- To seize is to take something eagerly, aggressively or by force.
- An example of seize is when you jump at a chance to go to the beach on a sunny day.
- An example of seize is when the police raid the home of a drug dealer and take his drugs.
seize definition by Webster's New World
- Historical to put in legal possession of a feudal holding
- to put in legal possession of a particular thing; assign ownership to: in the passive voice: seized of the lands
- to take forcible legal possession of; confiscate: to seize contraband
- to capture and put into custody; arrest; apprehend: to seize a criminal suspect
- to take forcibly and quickly; grab: to seize power
- to take hold of suddenly or forcibly, with or as with the hand; clutch
- to suddenly penetrate, illumine, or fill the mind of: an idea seized him
- to grasp with the mind, esp. in a sudden or intuitive way: seized their intent
- to take quick advantage of (an opportunity, etc.)
- to attack or afflict suddenly or severely: seized with a fit of sneezing
- Naut. to fasten together (ropes, etc.), as by lashings; bind; lash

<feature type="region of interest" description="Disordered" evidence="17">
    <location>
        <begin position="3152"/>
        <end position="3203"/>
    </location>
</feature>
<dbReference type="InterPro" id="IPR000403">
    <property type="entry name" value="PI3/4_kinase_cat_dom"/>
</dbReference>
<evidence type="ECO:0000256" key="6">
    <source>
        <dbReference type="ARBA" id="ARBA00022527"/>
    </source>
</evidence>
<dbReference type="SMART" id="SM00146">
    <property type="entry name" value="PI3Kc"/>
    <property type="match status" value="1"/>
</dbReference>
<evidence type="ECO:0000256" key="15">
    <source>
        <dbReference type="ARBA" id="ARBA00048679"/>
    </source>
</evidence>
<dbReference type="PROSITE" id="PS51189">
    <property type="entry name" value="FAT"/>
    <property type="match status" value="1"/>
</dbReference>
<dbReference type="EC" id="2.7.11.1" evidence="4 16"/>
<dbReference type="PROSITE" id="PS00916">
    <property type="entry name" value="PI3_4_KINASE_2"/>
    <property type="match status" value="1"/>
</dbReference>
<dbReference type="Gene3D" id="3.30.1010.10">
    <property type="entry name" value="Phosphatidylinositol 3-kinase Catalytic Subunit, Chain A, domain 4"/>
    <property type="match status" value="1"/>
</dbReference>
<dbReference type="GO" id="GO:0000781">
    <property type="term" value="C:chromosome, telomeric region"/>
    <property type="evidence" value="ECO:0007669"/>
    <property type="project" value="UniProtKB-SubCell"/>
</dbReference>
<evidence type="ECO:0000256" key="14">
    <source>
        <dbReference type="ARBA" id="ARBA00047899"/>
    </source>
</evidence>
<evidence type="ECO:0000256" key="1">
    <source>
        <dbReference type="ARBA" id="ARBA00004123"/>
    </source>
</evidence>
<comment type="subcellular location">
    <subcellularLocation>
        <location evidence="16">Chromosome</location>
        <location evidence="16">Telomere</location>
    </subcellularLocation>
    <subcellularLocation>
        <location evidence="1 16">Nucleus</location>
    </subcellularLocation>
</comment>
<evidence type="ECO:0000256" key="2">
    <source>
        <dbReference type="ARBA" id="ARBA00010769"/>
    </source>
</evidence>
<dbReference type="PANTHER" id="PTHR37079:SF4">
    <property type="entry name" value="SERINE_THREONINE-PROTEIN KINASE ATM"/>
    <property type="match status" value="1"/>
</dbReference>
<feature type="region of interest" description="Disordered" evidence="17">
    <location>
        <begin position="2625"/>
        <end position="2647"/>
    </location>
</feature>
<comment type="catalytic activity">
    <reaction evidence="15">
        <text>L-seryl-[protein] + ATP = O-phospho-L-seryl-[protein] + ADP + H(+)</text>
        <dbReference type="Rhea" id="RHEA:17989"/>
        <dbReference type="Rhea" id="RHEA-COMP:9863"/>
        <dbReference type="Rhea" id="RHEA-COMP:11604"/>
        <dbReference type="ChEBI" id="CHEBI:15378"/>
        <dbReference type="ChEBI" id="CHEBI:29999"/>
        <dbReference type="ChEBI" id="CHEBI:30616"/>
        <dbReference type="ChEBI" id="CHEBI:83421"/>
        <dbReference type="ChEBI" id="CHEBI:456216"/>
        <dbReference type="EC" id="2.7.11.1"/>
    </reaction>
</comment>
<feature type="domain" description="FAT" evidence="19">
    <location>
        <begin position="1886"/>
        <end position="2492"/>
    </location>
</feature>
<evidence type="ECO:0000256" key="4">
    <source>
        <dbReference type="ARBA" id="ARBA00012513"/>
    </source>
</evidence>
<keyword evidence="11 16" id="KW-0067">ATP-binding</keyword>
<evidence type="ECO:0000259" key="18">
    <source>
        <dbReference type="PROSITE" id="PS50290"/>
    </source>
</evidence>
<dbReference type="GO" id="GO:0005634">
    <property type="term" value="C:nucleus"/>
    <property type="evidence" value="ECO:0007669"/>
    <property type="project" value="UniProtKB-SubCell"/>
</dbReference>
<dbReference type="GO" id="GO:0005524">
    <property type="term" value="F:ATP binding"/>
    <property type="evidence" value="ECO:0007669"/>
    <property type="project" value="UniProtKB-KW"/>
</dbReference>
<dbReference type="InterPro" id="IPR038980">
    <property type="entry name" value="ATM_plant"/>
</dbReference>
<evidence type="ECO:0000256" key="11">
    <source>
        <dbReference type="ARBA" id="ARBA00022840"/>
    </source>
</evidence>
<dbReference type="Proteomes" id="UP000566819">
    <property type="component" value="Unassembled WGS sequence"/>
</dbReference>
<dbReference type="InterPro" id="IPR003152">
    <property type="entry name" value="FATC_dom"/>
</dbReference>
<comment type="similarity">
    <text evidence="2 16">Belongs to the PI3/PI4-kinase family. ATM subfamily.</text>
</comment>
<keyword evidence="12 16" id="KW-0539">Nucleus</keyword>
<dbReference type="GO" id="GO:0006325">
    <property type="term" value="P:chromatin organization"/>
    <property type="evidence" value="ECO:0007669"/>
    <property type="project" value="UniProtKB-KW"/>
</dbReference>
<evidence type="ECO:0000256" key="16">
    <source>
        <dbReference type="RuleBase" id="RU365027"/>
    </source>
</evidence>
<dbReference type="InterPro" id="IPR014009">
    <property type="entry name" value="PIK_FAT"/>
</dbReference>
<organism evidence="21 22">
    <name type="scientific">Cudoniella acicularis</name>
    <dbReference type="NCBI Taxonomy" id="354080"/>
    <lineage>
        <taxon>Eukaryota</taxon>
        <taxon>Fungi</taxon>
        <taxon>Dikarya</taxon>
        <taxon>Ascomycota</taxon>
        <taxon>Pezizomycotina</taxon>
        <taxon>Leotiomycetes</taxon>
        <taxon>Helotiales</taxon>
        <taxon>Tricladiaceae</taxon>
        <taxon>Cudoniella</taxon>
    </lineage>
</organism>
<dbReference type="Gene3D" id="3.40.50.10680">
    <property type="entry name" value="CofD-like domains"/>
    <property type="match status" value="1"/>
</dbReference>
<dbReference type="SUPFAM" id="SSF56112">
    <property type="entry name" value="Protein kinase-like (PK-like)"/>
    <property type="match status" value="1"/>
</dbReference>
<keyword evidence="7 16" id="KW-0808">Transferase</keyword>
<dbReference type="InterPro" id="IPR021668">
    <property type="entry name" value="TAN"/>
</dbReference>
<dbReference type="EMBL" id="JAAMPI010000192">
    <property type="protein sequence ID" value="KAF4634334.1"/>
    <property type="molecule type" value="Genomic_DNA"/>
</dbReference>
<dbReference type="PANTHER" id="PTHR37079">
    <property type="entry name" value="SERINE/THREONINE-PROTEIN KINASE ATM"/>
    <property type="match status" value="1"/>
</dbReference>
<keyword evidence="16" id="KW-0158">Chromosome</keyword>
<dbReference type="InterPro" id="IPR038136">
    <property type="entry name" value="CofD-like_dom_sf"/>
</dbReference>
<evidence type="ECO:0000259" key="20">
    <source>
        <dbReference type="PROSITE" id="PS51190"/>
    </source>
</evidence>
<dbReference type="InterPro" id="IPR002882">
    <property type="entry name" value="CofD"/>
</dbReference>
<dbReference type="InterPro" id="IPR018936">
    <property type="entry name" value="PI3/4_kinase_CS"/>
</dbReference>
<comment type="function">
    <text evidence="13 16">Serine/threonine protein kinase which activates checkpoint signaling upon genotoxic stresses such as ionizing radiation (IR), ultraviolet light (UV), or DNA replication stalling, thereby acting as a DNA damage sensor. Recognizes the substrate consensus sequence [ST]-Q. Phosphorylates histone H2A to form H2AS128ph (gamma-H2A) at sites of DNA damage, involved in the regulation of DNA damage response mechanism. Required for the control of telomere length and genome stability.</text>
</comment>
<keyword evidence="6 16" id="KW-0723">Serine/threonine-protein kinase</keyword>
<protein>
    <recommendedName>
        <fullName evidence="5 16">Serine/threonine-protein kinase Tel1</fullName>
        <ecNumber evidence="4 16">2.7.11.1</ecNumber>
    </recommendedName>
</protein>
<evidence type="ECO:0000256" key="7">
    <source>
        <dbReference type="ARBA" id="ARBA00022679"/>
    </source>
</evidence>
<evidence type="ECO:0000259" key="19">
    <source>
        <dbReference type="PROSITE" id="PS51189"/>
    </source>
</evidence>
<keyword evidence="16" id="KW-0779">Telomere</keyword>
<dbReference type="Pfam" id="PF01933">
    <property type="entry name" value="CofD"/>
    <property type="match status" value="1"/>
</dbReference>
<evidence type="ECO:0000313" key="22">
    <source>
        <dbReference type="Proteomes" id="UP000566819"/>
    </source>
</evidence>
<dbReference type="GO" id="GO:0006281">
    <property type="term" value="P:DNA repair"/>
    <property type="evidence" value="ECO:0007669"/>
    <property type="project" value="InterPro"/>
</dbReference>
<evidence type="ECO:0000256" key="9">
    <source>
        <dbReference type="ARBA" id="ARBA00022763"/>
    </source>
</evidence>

Origin: Middle English saisen ; from Old French saisir ; from Midieval Latin sacire, probably ; from Frankish an unverified form sakjan, to lay claim to one's rights ; from Indo-European base an unverified form sāg- from source sake
seize definition by American Heritage Dictionary
verb seized seized, seiz·ing, seiz·es verb, transitive
- To grasp suddenly and forcibly; take or grab: seize a sword.
- a. To grasp with the mind; apprehend: seize an idea and develop it to the fullest extent.b. To possess oneself of (something): seize an opportunity.
- a. To have a sudden overwhelming effect on: a heinous crime that seized the minds and emotions of the populace.b. To overwhelm physically: a person who was seized with a terminal disease.
- To take into custody; capture.
- To take quick and forcible possession of; confiscate: seize a cache of illegal drugs.
- also seise a. To put (one) into possession of something.b. To vest ownership of a feudal property in.
- Nautical To bind (a rope) to another, or to a spar, with turns of small line.
- To lay sudden or forcible hold of.
- a. To cohere or fuse with another part as a result of high pressure or temperature and restrict or prevent further motion or flow.b. To come to a halt: The talks seized up and were rescheduled.
- To exhibit symptoms of seizure activity, usually with convulsions.
Origin: Middle English seisen, from Old French seisir, to take possession, of Germanic origin.
- seizˈa·ble adjective
- seizˈer noun
seize - Medical Definition
seize - Phrases/Idioms
seize onor seize upon
- to take hold of suddenly and forcibly
- to take possession of
- to turn eagerly to (an idea, etc.)